When it comes to addiction people cannot help themselves from creating this silent rating scale in their mind, like he’s just an alcoholic, she does too many prescription pills, and he is junkie because he does heroin. It is this kind of judging that creates the stigma that has created an almost permanent barrier for addiction recovery today.

The alcoholic’s disease is often ignored and the prescription pill addiction is often justified. The question is why when the heroin junkie has the same disease that these other folks have? Of course, the alcoholic and the prescription pill addict won’t hear of that, being compared to a heroin junkie, please? But it is true, they share a common bond, the same disease and not one is better than the other.

Addiction is classified as a disease of the brain and it doesn’t even have to be a substance that one is addicted to. People can be addicted to certain behaviors as well. Addiction is like cancer and don’t fool yourself it can very well be fatal. What stands in the way of people realizing this, stigma. Stigma is also what stands in the way of many from seeking addiction treatment.

People don’t think twice about seeking help for diabetes, cancer, or high blood pressure but refuse to seek help for a different disease, addiction. Instead, they ignore it or try to quit on their own, which rarely works and can be deadly. They really want to quit but because addiction is a disease, they cannot. Individuals with the disease of addiction are already very familiar with what shame is, they live it every day.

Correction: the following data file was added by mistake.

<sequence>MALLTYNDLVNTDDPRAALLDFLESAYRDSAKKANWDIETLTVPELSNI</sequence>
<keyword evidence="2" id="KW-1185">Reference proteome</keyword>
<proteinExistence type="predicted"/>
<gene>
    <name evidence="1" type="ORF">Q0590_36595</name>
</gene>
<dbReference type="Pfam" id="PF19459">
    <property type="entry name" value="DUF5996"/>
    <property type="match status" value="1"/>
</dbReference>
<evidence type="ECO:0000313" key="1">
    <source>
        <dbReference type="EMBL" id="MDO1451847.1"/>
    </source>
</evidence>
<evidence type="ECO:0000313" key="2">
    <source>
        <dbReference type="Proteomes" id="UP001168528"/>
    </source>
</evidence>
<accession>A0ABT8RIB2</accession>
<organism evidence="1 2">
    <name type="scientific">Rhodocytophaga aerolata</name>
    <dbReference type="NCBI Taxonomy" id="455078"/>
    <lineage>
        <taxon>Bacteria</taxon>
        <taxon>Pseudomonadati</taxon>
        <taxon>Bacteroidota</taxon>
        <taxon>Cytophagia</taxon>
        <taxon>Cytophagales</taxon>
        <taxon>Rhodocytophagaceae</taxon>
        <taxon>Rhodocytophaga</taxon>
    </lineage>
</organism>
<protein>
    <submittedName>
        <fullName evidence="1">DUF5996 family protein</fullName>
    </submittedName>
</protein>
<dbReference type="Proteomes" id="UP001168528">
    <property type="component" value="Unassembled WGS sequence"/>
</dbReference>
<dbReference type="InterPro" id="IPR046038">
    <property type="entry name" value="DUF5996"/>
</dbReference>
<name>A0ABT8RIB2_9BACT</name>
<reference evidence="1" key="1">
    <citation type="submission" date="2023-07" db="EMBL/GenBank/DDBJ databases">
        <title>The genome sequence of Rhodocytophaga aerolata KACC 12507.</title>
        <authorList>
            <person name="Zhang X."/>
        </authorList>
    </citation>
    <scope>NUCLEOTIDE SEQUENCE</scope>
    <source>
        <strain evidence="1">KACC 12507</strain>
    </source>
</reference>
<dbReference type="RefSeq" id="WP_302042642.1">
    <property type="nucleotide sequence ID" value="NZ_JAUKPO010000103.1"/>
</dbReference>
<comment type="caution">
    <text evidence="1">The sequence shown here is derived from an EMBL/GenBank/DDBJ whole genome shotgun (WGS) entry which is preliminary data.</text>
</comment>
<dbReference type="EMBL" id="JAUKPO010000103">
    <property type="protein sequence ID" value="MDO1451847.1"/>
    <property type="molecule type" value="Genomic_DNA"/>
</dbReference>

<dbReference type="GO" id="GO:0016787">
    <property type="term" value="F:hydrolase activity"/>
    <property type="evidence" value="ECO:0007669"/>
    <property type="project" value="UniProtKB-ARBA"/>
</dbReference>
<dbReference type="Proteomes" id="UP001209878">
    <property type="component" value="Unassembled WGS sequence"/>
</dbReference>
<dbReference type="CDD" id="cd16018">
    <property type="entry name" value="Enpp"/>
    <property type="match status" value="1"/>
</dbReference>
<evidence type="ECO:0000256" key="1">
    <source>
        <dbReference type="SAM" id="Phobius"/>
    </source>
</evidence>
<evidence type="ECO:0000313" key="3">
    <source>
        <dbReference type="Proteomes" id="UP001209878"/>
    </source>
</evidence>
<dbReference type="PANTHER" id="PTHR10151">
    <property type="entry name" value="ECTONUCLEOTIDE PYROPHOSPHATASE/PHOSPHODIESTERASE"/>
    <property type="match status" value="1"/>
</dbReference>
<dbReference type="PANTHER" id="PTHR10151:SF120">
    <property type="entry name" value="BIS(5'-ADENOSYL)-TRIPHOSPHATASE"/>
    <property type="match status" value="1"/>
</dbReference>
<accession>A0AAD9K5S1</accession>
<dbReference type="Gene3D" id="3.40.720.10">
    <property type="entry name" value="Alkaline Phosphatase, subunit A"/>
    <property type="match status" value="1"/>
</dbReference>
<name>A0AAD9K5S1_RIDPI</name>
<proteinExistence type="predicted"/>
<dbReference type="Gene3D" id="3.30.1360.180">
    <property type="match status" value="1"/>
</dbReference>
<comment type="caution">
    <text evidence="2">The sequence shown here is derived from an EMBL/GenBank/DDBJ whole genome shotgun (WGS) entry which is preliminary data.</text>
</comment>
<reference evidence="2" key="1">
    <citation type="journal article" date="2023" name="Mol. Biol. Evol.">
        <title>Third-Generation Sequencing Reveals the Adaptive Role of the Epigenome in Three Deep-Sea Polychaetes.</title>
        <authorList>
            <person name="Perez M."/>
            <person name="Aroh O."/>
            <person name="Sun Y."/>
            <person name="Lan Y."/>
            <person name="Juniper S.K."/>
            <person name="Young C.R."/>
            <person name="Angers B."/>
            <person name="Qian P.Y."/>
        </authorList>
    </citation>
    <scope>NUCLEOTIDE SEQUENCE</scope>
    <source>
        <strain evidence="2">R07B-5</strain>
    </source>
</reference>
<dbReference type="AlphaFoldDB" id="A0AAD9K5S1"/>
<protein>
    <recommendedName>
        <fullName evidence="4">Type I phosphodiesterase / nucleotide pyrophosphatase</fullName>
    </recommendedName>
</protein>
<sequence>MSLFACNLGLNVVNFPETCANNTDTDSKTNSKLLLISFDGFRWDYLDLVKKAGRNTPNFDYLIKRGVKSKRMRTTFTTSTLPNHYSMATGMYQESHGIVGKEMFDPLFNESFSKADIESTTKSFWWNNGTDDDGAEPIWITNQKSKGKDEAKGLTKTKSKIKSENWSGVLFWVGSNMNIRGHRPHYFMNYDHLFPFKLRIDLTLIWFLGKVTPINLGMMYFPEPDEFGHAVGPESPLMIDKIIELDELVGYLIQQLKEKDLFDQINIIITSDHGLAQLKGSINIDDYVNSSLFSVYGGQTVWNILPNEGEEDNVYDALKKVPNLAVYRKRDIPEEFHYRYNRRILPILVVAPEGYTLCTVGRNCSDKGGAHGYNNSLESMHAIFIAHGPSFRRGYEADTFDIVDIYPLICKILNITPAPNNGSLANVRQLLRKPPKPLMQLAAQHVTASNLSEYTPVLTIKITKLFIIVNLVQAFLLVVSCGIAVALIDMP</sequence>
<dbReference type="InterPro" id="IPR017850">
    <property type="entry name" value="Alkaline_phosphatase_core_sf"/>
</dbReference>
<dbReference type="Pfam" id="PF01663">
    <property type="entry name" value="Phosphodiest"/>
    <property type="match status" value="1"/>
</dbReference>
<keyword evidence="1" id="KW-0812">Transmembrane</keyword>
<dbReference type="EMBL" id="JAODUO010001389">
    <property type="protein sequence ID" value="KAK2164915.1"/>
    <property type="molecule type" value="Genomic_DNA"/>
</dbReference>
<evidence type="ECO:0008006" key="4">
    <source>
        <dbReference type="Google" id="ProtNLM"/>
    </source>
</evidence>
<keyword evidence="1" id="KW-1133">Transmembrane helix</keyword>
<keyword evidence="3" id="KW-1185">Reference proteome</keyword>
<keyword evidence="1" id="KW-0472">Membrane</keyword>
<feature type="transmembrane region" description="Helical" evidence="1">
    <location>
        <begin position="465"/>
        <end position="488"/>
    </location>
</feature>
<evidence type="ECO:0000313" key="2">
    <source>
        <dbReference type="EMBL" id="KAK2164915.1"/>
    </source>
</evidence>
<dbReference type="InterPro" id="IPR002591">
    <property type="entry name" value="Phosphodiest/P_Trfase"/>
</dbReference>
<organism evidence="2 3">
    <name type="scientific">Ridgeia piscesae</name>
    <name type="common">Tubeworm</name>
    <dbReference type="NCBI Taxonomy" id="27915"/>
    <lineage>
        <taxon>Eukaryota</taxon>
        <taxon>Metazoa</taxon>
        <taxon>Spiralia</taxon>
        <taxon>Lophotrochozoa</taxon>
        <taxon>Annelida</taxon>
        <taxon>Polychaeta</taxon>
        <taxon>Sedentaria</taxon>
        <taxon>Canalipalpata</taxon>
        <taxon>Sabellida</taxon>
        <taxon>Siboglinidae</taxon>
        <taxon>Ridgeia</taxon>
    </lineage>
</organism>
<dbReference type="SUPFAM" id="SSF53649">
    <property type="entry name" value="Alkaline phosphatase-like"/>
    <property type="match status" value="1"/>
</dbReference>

The big debate that has been going on for years is if an addicted individual does have a legitimate disease or if they simply suffer from a lack of will power or if they fall short on moral character. Labeling them as the addict or the junkie surely does not help.

This stigma spills on over to the families too. If Mrs. Jones runs into Mr. Smith at the grocery store she may share the news that her husband was just diagnosed with cancer with him and maybe even ask that he include him in his prayers. Odds are she would never share the fact that her son is addicted to drugs, even though both are viable diseases. Why? The answer is the stigma, she would be humiliated.

This is what keeps the disease of addiction swept under the rug. It is the reason that people turn their heads and try to wish it away. They feel like people will think less of them or there is this black flag swaying back and forth over their homes just screaming, “An addict lives here.” What will people think, where did I go wrong…and the saga continues.

Author's Bio: 

Cheryl Hinneburg is the content writer for KLEAN Treatment Center, located in West Hollywood CA. She is also working on her MS in substance abuse counseling. Cheryl has a BBA from Baker College. Cheryl's specialty is in the field of drug addiction.